Sample Thesis Paper
Ultrasound, when subjected to an individual, generally constitutes compression and expansion cycles that continue to deliver a positive/negative expression in alternating combination. As a result, the molecules on which the waves are exerted a force with attempts to pull the molecules apart and then push them together (Aljarboua, 2008). Therefore, the negative cycle of each pulse introduces a cavity into the molecules. Since the human body fundamentally constitutes pure liquids, the tensile strengths are generally quite high and they attempt to exert a force for the prevention of the creation of cavities.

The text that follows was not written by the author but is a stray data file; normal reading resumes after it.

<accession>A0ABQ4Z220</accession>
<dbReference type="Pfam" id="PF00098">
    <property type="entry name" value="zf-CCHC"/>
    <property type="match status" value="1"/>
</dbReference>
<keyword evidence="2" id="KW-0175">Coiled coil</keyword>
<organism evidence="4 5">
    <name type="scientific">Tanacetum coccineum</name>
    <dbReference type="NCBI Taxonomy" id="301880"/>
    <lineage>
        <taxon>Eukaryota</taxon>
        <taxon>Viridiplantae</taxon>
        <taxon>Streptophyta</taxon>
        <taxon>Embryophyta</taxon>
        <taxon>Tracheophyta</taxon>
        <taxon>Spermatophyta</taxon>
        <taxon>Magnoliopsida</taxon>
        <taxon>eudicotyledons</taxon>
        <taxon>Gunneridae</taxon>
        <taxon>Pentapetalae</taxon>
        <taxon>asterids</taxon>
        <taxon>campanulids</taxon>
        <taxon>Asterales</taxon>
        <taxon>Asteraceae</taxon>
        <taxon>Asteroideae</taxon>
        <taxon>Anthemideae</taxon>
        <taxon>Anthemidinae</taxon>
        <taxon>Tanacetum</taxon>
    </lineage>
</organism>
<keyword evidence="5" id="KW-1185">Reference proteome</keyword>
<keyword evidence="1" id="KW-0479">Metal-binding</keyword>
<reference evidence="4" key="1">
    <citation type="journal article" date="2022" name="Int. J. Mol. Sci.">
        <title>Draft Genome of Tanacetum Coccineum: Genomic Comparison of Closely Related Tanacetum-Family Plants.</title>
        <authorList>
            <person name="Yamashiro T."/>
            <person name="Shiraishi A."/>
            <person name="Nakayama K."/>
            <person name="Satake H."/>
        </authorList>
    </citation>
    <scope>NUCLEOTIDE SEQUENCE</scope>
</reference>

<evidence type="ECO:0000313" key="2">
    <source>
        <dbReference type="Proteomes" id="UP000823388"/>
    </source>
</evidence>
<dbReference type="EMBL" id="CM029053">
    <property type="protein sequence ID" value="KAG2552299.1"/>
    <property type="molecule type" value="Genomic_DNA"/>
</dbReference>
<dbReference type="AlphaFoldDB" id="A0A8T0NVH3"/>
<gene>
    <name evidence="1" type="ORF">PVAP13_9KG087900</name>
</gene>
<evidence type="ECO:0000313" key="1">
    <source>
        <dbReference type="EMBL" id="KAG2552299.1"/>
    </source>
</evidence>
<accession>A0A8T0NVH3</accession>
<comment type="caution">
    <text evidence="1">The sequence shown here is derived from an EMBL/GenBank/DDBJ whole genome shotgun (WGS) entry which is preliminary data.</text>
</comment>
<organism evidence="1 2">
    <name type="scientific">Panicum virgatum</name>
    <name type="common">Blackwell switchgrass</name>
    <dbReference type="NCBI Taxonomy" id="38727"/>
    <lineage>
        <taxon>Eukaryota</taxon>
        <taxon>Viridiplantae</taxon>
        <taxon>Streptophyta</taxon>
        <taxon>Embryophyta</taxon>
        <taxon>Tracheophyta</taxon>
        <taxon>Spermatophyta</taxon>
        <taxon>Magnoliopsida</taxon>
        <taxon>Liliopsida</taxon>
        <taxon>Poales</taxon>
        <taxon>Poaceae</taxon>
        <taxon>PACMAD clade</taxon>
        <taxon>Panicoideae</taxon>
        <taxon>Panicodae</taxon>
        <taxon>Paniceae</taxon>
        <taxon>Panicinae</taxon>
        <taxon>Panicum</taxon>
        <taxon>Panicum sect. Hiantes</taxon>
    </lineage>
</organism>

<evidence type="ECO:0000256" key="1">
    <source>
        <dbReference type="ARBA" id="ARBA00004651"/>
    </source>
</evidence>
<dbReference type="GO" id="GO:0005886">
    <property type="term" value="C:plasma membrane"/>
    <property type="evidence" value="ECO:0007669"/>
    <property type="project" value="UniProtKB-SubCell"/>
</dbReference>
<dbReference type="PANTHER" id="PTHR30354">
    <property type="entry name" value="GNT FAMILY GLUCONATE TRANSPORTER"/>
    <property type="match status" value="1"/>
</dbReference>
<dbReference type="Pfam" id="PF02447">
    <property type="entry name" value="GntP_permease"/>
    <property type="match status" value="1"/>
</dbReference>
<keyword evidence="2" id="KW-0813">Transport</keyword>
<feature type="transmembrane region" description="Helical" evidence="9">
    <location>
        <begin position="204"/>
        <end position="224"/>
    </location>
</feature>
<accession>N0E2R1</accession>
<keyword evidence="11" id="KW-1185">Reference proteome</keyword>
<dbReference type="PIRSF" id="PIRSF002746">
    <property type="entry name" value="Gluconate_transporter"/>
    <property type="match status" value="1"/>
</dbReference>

However, the gases trapped within the body tissues serve to bring about a decrease in the tensile strength and allow the ultrasound waves to create the gaps and the conjunctions during their subjection. As a result, the gases are eventually channel out of their pockets and the molecule eventually reaches a size that is no other than critical (Aljarboua, 2008). At a time like this, the subjection of ultrasound in high intensity or the continuous subjection of a low intensity ultrasound can cause the weakened molecule to implode.
As the process continues, the absorption capacity of the cavity created by the release of the gases begins to rise until it reaches a critical state, shortly after which it implodes. This implosion causes the number of unusual chemical reactions to take place within the proximity of the imploded cavity (Aljarboua, 2008). An exceptionally high temperature can be created as a result of the implosion and the pressure may increase just as extensively during the implosion. Fluid is generally sent at high speeds causing small particles to be propelled at just as high and exceptional speeds.